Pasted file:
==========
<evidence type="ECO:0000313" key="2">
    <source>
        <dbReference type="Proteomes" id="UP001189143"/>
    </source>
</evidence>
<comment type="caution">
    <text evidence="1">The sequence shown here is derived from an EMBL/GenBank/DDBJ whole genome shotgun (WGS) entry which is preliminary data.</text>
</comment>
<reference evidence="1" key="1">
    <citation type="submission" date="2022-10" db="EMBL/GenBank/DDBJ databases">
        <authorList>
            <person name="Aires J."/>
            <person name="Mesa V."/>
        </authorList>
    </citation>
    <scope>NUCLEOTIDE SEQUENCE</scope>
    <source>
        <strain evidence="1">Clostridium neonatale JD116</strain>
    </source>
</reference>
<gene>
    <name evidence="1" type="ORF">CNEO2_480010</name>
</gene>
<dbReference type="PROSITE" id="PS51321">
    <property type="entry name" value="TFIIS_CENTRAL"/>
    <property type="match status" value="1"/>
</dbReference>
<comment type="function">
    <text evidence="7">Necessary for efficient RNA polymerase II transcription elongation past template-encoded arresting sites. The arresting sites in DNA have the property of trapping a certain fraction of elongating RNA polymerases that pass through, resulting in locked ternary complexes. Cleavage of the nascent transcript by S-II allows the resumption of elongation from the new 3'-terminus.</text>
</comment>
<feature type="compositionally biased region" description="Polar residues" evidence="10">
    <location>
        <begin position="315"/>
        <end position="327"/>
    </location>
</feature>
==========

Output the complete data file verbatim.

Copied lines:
<evidence type="ECO:0000313" key="2">
    <source>
        <dbReference type="Proteomes" id="UP001189143"/>
    </source>
</evidence>
<comment type="caution">
    <text evidence="1">The sequence shown here is derived from an EMBL/GenBank/DDBJ whole genome shotgun (WGS) entry which is preliminary data.</text>
</comment>
<reference evidence="1" key="1">
    <citation type="submission" date="2022-10" db="EMBL/GenBank/DDBJ databases">
        <authorList>
            <person name="Aires J."/>
            <person name="Mesa V."/>
        </authorList>
    </citation>
    <scope>NUCLEOTIDE SEQUENCE</scope>
    <source>
        <strain evidence="1">Clostridium neonatale JD116</strain>
    </source>
</reference>
<gene>
    <name evidence="1" type="ORF">CNEO2_480010</name>
</gene>
<dbReference type="PROSITE" id="PS51321">
    <property type="entry name" value="TFIIS_CENTRAL"/>
    <property type="match status" value="1"/>
</dbReference>
<comment type="function">
    <text evidence="7">Necessary for efficient RNA polymerase II transcription elongation past template-encoded arresting sites. The arresting sites in DNA have the property of trapping a certain fraction of elongating RNA polymerases that pass through, resulting in locked ternary complexes. Cleavage of the nascent transcript by S-II allows the resumption of elongation from the new 3'-terminus.</text>
</comment>
<feature type="compositionally biased region" description="Polar residues" evidence="10">
    <location>
        <begin position="315"/>
        <end position="327"/>
    </location>
</feature>